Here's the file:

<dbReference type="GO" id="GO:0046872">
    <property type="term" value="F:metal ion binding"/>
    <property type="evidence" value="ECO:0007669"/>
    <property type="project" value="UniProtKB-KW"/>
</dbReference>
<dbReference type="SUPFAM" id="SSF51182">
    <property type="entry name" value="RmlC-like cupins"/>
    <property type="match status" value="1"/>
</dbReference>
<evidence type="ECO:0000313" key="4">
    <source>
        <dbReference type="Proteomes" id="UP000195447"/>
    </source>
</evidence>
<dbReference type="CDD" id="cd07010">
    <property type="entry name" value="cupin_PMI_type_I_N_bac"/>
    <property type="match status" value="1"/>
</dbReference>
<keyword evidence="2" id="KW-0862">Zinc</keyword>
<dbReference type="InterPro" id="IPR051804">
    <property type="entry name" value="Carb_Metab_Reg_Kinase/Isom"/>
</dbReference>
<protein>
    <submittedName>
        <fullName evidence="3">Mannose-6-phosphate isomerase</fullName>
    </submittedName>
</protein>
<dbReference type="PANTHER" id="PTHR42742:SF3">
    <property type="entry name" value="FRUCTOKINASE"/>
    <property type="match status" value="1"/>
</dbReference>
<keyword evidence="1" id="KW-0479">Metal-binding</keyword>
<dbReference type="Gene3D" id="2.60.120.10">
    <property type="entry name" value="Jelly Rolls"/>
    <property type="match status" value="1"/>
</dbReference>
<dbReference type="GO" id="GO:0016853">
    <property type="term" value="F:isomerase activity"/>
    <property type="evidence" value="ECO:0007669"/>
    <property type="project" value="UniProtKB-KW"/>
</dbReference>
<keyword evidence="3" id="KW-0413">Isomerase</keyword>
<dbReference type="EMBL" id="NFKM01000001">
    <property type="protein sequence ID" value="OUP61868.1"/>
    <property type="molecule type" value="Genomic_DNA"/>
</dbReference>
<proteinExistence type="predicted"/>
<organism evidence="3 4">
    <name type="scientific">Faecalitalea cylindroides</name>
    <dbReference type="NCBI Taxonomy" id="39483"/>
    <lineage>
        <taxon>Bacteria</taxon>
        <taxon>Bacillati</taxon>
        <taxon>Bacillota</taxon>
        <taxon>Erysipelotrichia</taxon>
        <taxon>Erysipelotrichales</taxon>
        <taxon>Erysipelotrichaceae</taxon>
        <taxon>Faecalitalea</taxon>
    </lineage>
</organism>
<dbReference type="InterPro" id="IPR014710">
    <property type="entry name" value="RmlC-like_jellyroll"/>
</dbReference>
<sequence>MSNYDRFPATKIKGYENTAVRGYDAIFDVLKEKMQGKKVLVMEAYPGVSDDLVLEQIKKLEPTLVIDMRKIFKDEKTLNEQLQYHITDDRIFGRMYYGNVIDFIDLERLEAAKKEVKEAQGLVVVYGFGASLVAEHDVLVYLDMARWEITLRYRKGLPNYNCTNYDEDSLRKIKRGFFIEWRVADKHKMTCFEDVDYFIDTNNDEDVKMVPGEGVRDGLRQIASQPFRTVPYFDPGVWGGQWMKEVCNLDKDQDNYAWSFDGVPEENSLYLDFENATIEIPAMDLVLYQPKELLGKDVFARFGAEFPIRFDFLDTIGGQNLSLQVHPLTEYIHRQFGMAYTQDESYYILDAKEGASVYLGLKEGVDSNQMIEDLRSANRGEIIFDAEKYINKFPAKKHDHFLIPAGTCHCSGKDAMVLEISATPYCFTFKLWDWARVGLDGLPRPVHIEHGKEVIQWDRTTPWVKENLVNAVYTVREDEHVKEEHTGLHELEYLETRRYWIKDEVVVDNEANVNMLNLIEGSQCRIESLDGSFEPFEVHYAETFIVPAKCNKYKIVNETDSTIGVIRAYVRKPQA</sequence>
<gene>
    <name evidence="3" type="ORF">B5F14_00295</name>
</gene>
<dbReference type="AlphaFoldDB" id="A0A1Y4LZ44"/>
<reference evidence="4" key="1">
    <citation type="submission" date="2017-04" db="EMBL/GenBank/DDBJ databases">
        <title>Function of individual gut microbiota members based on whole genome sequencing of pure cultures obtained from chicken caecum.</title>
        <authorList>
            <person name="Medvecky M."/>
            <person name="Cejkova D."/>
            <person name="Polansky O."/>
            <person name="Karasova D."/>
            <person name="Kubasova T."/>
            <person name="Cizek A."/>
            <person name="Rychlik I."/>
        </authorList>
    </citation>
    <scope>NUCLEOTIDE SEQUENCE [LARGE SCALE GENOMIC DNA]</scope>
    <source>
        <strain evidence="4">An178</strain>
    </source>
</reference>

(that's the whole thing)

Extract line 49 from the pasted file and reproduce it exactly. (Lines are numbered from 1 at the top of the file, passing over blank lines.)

    <name type="scientific">Faecalitalea cylindroides</name>